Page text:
There has been alot in the news comparing the 2 procedures used to treat coronary artery disease. That is: angioplasty vs bypass surgery.
An angioplasty is a non-surgical procedure where a catheter is thread into the artery that is partially blocked and a balloon is used to flatten the blockage. A stent is left in to prop the artery open. On the other hand, bypass surgery reroutes blood vessels around the blockage so that blood and oxygen can still be delivered to the heart muscle.
European doctors recently studied over 3000 patients in Europe and the U.S., who had coronary artery disease with single or multiple heart blockages. The results indicated that in patients who had an angioplasty, “nearly 14 percent needed another procedure after a year, compared with about 6 percent of surgery patients”. Also, surgery patients had a lower death rate.
But surgeries don’t come without their risks…patients who had surgery had about a 2 percent stroke risk versus nearly zero risk for patients who had an angioplasty. So what’s the best thing to do?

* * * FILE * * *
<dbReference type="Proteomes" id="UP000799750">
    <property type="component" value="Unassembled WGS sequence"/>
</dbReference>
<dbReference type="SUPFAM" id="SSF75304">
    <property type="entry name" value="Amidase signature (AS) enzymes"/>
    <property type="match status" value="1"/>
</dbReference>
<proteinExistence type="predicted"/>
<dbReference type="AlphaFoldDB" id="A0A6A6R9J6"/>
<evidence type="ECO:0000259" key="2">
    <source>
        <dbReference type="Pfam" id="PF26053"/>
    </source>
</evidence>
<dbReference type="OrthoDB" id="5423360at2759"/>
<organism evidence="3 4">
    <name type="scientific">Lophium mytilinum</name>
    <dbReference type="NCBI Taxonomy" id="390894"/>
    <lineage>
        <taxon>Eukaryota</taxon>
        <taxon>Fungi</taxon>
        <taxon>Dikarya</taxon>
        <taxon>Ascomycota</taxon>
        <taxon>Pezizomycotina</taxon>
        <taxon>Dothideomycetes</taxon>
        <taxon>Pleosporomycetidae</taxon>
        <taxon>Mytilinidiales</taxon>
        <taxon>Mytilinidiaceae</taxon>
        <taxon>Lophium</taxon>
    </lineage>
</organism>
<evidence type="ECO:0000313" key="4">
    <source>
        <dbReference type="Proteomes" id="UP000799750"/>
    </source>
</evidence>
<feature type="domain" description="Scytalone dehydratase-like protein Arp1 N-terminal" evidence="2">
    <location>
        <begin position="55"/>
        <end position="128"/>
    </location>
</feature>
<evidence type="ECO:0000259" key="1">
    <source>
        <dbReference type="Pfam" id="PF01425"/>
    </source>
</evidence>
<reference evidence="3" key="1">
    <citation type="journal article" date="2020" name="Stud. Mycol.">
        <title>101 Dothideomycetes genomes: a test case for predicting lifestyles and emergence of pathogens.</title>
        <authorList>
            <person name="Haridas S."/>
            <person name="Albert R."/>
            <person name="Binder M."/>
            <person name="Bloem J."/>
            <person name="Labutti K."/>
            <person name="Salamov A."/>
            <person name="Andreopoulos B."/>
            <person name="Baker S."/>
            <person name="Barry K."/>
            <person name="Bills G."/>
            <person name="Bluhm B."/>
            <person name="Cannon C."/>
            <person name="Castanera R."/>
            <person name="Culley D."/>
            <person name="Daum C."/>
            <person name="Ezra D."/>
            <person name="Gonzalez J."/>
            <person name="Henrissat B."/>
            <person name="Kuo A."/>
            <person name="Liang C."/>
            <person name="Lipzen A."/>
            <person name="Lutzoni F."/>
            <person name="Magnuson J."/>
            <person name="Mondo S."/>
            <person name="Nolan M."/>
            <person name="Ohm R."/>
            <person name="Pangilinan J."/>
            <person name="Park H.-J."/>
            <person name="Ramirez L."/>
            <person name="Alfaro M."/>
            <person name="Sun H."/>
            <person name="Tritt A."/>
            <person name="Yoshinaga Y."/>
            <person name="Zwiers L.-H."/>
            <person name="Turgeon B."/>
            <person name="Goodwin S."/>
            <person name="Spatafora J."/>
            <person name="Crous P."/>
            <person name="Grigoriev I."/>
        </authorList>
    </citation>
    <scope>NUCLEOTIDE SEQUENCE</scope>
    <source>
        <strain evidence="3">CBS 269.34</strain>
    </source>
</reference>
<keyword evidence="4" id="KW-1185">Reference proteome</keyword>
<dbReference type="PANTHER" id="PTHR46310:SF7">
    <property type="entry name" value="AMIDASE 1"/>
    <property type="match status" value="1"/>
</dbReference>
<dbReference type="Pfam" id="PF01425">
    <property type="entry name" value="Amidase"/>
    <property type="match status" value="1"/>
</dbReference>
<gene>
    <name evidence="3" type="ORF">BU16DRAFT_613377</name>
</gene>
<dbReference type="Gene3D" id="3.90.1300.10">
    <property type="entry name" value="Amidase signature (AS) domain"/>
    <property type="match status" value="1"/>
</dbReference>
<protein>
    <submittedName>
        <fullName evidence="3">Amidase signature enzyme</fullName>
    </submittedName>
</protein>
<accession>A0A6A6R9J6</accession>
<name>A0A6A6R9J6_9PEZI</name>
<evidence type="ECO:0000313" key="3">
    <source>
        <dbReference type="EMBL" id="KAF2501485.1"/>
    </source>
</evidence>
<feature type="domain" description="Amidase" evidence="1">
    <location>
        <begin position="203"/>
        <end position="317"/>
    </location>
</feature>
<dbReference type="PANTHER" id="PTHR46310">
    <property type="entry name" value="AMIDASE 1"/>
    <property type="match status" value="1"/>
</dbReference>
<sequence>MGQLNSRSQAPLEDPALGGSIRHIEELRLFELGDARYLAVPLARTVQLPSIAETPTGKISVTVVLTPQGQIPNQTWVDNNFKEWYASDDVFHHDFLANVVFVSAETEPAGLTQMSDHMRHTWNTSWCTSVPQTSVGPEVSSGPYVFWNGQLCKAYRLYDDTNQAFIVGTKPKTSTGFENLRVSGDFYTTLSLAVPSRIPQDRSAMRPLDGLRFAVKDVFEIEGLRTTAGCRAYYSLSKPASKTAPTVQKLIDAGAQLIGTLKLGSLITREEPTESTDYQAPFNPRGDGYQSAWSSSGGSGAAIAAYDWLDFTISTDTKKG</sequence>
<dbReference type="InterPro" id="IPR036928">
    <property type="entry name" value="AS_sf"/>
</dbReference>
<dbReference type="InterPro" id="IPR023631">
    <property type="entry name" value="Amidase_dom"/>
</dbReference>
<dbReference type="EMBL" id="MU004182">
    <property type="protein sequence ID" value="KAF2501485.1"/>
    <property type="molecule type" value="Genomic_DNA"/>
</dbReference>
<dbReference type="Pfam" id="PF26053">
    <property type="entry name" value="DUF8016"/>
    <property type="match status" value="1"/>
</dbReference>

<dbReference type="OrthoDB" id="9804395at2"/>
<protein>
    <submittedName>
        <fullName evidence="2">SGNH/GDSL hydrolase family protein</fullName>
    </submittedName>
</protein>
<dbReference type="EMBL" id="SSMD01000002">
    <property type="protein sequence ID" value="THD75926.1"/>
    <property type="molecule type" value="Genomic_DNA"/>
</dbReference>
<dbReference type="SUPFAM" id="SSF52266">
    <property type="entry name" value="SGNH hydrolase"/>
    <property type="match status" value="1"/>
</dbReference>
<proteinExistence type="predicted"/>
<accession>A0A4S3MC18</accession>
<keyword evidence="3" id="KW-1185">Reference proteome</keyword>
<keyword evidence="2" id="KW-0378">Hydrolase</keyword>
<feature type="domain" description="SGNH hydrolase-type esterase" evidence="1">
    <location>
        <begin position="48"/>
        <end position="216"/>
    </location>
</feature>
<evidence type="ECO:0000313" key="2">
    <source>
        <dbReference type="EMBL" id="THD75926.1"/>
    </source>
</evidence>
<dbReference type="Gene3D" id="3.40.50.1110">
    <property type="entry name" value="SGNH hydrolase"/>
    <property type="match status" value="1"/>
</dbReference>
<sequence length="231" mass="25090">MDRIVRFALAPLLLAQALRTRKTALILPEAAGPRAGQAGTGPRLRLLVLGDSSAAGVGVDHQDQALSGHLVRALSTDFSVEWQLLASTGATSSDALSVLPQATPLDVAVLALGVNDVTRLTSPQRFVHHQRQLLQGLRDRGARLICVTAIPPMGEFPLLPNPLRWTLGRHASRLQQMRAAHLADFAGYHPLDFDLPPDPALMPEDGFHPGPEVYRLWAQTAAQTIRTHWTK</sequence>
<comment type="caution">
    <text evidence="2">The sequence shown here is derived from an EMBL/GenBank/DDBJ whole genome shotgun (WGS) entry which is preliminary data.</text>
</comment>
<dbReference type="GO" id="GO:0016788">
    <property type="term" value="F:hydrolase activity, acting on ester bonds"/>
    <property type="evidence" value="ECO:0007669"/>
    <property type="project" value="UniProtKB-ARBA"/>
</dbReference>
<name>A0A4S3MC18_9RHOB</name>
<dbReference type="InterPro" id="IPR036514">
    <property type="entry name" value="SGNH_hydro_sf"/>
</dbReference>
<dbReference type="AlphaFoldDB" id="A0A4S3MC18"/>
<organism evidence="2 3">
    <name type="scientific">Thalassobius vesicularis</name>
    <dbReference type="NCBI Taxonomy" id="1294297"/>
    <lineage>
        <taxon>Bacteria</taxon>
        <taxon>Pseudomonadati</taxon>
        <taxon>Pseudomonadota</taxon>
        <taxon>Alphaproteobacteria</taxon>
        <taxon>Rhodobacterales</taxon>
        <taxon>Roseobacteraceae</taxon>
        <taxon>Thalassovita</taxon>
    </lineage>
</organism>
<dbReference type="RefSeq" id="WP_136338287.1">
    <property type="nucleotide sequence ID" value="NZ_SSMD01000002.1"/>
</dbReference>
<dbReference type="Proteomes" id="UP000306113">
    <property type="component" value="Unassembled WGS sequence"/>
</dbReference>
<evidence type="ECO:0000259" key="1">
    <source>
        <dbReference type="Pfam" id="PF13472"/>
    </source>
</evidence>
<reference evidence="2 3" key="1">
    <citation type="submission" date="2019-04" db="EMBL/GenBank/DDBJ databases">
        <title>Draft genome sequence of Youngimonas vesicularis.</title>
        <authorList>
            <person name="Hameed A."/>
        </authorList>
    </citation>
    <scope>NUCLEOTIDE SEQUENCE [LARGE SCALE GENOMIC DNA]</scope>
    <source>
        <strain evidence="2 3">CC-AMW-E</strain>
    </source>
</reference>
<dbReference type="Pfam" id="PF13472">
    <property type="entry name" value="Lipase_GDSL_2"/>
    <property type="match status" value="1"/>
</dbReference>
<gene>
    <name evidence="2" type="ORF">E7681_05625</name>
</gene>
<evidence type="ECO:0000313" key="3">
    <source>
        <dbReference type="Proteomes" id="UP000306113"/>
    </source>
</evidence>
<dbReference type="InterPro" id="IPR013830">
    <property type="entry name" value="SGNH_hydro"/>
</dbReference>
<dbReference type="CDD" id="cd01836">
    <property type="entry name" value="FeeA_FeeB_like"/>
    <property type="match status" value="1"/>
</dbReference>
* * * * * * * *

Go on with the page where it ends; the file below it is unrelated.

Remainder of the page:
First, prevention is best. Eat well, exercise, get yearly check-ups.
Second, medical therapy is the next step. Treat high blood pressure and high lipids if you have these conditions and do step 1.
If you have been diagnosed with having more than one blocked coronary artery, consider surgery. It is better than getting multiple angioplasty procedures. If you have stable angina or early coronary artery disease with only one blocked vessel, then angioplasty and stent placement may be best. Of coarse, talk to your doctor about the options.
AP – For heart patients with clogged arteries, the choice between bypass surgery or an angioplasty may come down to one question: How many procedures would you like to have?…